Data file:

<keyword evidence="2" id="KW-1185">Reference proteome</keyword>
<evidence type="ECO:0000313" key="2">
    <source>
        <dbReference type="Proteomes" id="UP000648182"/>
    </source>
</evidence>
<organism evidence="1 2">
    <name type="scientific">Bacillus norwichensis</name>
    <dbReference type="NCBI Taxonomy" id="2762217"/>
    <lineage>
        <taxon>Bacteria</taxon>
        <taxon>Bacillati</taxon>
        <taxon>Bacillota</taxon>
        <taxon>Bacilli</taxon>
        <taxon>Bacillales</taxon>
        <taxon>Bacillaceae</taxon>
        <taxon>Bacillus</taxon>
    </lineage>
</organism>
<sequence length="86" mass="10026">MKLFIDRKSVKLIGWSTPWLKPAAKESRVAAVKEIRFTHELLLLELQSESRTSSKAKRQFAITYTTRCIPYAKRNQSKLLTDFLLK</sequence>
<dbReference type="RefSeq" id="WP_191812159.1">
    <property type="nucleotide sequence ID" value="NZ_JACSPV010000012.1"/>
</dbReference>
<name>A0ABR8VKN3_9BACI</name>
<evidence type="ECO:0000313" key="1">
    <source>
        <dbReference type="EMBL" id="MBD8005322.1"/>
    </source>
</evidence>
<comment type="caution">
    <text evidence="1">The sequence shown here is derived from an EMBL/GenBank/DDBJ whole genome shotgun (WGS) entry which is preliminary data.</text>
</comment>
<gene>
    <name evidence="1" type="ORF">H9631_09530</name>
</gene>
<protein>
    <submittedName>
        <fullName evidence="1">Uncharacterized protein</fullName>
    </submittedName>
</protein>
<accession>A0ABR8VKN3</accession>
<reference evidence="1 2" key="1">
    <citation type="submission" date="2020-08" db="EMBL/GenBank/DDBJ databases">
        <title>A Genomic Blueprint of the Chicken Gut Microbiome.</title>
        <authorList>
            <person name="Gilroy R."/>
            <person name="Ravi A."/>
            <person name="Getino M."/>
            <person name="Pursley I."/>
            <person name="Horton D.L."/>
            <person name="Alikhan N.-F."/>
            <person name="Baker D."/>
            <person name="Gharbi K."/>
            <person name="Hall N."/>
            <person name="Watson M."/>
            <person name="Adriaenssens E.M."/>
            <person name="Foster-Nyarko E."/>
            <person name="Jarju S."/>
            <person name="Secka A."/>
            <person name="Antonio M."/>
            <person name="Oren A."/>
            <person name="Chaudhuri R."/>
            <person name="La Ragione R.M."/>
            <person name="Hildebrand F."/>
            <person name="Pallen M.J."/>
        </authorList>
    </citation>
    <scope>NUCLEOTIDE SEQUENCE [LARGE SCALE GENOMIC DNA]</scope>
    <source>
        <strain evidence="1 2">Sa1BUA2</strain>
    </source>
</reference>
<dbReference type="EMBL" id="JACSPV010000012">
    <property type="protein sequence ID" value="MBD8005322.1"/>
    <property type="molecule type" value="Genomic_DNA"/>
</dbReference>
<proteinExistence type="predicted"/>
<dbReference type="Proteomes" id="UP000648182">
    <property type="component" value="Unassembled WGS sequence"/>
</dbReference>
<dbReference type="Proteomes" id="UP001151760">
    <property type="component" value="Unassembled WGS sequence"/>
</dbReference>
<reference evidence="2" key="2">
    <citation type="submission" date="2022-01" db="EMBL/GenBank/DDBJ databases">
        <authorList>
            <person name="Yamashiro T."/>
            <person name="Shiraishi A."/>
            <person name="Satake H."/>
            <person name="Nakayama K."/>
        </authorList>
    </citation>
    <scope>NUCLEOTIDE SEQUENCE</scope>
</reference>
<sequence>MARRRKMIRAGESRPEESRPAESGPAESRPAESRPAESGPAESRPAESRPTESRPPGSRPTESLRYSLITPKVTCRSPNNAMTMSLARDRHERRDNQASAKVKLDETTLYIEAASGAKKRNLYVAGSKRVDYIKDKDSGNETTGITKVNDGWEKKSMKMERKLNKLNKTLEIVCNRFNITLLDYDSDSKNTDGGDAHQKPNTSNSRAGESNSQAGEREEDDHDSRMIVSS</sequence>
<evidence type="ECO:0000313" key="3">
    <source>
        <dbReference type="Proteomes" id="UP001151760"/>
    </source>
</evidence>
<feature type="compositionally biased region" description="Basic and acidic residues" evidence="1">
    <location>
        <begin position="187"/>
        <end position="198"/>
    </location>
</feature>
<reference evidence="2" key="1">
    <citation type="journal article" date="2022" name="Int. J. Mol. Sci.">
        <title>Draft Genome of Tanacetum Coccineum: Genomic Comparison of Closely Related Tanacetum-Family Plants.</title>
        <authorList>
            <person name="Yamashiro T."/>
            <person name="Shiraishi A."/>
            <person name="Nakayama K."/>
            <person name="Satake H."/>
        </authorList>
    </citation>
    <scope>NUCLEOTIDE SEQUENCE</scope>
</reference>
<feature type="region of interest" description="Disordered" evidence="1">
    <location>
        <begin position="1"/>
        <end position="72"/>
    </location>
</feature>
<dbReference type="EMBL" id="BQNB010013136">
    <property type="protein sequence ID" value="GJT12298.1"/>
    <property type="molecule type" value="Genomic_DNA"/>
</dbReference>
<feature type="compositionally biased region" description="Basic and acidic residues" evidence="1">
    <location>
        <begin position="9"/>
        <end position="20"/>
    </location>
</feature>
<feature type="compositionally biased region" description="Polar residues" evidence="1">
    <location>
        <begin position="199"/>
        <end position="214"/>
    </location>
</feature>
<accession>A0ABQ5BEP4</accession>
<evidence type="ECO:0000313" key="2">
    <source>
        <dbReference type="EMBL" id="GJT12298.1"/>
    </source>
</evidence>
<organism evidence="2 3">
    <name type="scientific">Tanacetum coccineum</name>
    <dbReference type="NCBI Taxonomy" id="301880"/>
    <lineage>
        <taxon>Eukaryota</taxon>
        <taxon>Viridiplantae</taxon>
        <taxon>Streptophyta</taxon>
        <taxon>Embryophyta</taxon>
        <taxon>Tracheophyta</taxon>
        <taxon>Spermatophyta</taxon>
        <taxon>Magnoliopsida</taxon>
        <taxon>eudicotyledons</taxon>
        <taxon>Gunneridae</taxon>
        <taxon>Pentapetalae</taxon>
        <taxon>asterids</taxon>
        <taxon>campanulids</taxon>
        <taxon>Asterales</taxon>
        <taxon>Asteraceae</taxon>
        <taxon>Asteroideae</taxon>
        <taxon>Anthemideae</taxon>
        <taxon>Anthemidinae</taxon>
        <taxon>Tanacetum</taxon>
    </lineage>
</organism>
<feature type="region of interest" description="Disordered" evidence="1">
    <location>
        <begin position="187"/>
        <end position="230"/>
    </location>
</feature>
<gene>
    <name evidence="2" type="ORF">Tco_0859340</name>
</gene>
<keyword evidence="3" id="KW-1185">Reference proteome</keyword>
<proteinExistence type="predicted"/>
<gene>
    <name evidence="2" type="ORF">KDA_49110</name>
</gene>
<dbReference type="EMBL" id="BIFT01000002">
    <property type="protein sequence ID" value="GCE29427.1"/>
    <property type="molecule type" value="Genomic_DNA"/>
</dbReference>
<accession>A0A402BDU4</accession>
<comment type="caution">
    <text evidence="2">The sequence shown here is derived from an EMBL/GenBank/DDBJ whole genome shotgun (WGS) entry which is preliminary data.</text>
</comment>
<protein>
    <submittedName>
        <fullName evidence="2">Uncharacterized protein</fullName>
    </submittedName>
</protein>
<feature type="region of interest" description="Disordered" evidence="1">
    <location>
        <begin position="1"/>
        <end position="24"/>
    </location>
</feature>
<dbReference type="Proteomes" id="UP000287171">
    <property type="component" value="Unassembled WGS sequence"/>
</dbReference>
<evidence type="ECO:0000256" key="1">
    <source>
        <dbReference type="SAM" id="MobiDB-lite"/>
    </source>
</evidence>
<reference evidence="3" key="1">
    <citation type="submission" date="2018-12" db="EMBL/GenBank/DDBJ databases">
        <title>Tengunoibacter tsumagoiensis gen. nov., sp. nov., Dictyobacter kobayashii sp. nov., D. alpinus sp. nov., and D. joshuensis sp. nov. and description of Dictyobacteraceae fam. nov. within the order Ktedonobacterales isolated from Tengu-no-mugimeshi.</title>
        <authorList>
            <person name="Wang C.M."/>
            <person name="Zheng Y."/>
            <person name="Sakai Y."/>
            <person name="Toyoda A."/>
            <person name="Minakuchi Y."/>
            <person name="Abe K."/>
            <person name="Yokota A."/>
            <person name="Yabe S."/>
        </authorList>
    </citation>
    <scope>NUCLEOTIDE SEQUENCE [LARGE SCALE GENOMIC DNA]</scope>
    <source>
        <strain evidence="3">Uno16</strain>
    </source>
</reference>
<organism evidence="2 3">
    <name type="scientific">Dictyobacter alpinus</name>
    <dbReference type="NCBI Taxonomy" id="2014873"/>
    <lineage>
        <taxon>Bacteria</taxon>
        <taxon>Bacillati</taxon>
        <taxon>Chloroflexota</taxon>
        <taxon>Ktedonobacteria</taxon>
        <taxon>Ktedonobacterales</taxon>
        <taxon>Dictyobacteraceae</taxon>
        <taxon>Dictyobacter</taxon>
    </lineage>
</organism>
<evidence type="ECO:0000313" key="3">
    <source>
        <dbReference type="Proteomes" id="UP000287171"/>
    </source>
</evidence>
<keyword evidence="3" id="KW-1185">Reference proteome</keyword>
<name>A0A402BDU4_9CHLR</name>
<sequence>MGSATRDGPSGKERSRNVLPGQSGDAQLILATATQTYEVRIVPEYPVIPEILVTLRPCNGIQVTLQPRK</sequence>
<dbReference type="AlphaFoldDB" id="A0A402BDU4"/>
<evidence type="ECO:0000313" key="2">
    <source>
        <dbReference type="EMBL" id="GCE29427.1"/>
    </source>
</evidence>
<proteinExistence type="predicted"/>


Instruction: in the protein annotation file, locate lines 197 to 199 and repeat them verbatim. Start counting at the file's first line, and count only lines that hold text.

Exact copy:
</protein>
<feature type="region of interest" description="Disordered" evidence="1">
    <location>